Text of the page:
Relational Operators - VHDL Example
Relational operators in VHDL work the same way they work in other programming languages. The list of relational operators is as follows:
= Equal /= Not Equal < Less Than <= Less Than or Equal To > Greater Than >= Greater Than or Equal To
These are used to test two numbers for their relationship. They can be used inside an if statement, a when statement, and an until statement.
One important note is that VHDL is a strongly typed language. This means that when comparing two signals for their relationship, the signals that are being compared need to be of the same type. For example the compiler will throw an error if you try to compare a std_logic_vector to an integer. You will first need to cast the integer as a std_logic_vector or vice versa for the code to compile. This can be frustrating! However VHDL forcing you to be 100% explicit in your code definitions means that you will make less mistakes and not rely on the compiler to make assumptions about your code.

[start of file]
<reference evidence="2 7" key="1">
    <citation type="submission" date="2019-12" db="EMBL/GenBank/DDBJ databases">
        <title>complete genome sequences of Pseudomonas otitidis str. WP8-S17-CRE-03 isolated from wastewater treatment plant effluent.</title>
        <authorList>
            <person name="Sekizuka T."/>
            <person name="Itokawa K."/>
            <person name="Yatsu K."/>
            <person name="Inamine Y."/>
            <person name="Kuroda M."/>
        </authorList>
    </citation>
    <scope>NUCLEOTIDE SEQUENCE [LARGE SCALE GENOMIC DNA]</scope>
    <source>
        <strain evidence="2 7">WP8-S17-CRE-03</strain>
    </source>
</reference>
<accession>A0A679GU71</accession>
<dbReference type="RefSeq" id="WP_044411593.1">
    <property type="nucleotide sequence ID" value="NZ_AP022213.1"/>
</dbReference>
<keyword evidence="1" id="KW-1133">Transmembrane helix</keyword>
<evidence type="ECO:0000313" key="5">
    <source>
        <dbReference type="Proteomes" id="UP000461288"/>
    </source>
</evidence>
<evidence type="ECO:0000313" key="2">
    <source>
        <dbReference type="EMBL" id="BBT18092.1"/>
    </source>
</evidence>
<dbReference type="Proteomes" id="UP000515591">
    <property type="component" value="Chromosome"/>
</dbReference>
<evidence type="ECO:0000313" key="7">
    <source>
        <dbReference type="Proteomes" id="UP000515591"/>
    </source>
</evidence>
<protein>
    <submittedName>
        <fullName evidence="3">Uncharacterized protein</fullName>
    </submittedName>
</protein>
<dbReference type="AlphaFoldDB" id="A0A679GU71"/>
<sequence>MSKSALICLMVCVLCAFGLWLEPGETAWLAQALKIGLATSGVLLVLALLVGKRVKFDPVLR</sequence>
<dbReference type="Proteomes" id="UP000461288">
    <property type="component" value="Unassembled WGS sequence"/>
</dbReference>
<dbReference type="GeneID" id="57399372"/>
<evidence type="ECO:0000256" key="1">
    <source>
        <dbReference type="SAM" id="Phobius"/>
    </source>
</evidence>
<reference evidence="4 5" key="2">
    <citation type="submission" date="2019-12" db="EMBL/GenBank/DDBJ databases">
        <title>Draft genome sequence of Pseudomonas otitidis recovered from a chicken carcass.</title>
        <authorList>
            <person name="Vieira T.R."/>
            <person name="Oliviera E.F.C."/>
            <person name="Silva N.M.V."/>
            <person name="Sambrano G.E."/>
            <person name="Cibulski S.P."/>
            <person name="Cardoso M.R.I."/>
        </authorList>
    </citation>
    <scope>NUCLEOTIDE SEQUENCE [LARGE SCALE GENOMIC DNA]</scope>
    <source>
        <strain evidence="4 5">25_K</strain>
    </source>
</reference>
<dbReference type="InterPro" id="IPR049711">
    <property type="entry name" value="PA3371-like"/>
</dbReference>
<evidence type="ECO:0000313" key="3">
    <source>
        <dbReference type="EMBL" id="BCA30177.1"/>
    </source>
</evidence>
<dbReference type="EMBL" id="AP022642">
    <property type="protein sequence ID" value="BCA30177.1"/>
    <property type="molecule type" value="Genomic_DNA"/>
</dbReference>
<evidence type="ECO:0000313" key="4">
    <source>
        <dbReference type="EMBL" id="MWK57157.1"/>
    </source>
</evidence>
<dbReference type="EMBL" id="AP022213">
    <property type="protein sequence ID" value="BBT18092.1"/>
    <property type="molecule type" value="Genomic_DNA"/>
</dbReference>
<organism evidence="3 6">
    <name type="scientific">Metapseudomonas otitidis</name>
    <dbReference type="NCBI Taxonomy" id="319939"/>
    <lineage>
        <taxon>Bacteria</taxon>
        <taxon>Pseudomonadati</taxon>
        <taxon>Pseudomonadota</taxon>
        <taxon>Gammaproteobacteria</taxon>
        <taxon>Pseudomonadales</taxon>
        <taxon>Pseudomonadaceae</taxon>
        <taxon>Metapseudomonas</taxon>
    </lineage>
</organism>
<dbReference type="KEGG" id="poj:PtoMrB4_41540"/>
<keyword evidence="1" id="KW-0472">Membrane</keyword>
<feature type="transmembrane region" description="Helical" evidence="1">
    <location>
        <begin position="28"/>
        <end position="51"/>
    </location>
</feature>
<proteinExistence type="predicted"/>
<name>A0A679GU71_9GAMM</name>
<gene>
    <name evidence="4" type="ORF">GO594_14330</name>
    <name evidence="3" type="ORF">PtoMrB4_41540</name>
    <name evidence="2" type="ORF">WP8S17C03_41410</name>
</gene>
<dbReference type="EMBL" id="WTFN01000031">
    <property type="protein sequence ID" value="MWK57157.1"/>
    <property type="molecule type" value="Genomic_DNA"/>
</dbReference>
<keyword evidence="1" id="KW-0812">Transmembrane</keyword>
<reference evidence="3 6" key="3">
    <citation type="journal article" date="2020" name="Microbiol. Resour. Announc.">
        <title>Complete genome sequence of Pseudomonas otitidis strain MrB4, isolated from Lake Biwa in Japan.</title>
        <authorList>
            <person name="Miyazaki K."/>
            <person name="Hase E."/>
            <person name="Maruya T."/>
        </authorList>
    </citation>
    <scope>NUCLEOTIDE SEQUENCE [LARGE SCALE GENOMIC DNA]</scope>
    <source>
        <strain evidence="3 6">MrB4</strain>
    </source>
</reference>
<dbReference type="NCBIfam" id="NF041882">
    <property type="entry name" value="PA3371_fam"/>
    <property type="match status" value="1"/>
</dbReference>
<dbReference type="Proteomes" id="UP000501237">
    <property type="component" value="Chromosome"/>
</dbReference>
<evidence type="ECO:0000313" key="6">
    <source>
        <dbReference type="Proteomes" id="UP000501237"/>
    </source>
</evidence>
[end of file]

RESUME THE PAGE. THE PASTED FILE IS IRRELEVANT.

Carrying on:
library ieee; use ieee.std_logic_1164.all; entity example_relational_operators is end example_relational_operators; architecture behave of example_relational_operators is signal r_CLOCK : std_logic := '0'; signal r_COUNTER : natural range 0 to 8; signal r_PULSE_1 : std_logic := '0'; signal r_PULSE_2 : std_logic := '0'; signal r_PULSE_3 : std_logic := '0'; begin r_CLOCK <= not r_CLOCK after 100 ns; -- not synthesizable, test only -- This process generates differnet pulses depending on the value of a -- counter signal. It is synthesizable. p_PULSES : process (r_CLOCK) is begin if rising_edge(r_CLOCK) then if r_COUNTER = 8 then -- equal sign relational operator r_COUNTER <= 0; else r_COUNTER <= r_COUNTER + 1; end if; if r_COUNTER < 2 or r_COUNTER > 6 then r_PULSE_1 <= '1'; else r_PULSE_1 <= '0'; end if; if r_COUNTER >= 5 then r_PULSE_2 <= '1'; else r_PULSE_2 <= '0'; end if; end if; end process p_PULSES; -- This is a legal assignment. Conditional relational operator! r_PULSE_3 <= '1' when r_COUNTER /= 8 else '0'; end behave;